change

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change

1. money given or received in return for its equivalent in a larger denomination or in a different currency
2. the balance of money given or received when the amount tendered is larger than the amount due
3. Archaic a place where merchants meet to transact business; an exchange
4. Astronomy the transition from one phase of the moon to the next
5. the order in which a peal of bells may be rung
6. Sport short for changeover

change

see SOCIAL CHANGE.

change

In building construction, an authorized alteration or deviation from the design or scope of work as originally defined by the contract documents.
References in classic literature ?
The traditional conception of cause and effect is one which modern science shows to be fundamentally erroneous, and requiring to be replaced by a quite different notion, that of LAWS OF CHANGE.
1) Cases in which only certain appearances of the object change, while others, and especially appearances from places very near to the object, do not change;
The change in Miss Fairlie was reflected in her half- sister.
And will he then change himself for the better and fairer, or for the worse and more unsightly?
If he change at all he can only change for the worse, for we cannot suppose him to be deficient either in virtue or beauty.
We may conclude, from what we have seen of the intimate and complex manner in which the inhabitants of each country are bound together, that any change in the numerical proportions of some of the inhabitants, independently of the change of climate itself, would most seriously affect many of the others.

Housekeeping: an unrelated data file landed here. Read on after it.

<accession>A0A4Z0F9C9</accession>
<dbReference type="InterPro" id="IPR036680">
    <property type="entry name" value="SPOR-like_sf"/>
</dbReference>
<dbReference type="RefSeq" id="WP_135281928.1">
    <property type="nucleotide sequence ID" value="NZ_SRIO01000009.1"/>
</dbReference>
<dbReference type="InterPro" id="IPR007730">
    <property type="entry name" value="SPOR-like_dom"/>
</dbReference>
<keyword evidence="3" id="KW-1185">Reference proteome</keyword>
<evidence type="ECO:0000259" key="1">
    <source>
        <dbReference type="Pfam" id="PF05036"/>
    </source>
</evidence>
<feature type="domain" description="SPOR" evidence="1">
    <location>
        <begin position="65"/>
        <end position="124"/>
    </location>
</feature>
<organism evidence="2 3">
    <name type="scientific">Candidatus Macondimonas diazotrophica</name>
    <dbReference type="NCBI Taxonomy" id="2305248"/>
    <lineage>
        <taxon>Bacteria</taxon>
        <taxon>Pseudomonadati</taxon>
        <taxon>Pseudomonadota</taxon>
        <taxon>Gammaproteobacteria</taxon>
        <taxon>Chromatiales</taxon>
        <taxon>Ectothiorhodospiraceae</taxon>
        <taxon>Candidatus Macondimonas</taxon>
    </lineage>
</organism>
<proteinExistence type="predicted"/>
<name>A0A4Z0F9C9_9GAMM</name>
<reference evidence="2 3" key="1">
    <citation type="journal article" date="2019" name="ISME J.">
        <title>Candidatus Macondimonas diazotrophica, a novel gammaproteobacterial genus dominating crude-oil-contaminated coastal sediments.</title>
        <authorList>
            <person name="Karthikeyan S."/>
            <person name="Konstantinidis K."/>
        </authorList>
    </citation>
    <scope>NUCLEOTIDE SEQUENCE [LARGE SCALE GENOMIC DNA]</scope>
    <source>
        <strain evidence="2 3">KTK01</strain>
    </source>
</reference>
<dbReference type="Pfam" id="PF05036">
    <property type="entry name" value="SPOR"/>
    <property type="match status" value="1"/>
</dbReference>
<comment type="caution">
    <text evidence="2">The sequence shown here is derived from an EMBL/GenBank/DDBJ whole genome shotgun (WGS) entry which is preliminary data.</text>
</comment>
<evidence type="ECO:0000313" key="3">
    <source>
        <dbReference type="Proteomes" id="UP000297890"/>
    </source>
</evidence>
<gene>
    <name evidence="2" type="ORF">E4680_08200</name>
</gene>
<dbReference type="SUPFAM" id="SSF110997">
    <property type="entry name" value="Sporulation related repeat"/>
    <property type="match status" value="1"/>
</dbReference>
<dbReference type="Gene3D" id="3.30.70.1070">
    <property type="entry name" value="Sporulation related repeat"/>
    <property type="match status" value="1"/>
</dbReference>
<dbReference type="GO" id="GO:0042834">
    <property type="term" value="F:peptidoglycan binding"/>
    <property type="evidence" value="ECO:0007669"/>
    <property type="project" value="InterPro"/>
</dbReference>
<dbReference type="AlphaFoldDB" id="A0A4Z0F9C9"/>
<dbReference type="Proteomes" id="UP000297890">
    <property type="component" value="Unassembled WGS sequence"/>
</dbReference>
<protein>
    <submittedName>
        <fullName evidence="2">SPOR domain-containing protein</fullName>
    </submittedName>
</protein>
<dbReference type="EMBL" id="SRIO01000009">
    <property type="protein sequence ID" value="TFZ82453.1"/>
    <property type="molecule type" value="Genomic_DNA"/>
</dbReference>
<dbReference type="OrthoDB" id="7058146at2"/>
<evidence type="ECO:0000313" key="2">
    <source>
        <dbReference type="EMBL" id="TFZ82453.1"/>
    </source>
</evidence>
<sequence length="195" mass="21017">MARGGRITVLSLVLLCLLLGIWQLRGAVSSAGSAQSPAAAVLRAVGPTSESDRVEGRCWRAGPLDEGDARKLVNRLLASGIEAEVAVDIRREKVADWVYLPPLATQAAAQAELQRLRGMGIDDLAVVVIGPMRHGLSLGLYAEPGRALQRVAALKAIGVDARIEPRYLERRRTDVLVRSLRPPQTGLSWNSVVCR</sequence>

We have reason to believe, as stated in the first chapter, that a change in the conditions of life, by specially acting on the reproductive system, causes or increases variability; and in the foregoing case the conditions of life are supposed to have undergone a change, and this would manifestly be favourable to natural selection, by giving a better chance of profitable variations occurring; and unless profitable variations do occur, natural selection can do nothing.
It appears to have no contrary, unless one should define the contrary here also either as 'rest in its quality' or as 'change in the direction of the contrary quality', just as we defined the contrary of change of place either as rest in a place or as change in the reverse direction.
The American people have summoned the change we celebrate today.
I should think," said Venus, "you might make so trifling a change without bothering me.
Afterward, wishing to see if the change were complete, Venus caused a mouse to approach, whereupon the woman shrieked and made such a show of herself that the Young Man would not marry her.
I've changed my game, you see, and simply because it was for my interest to change it.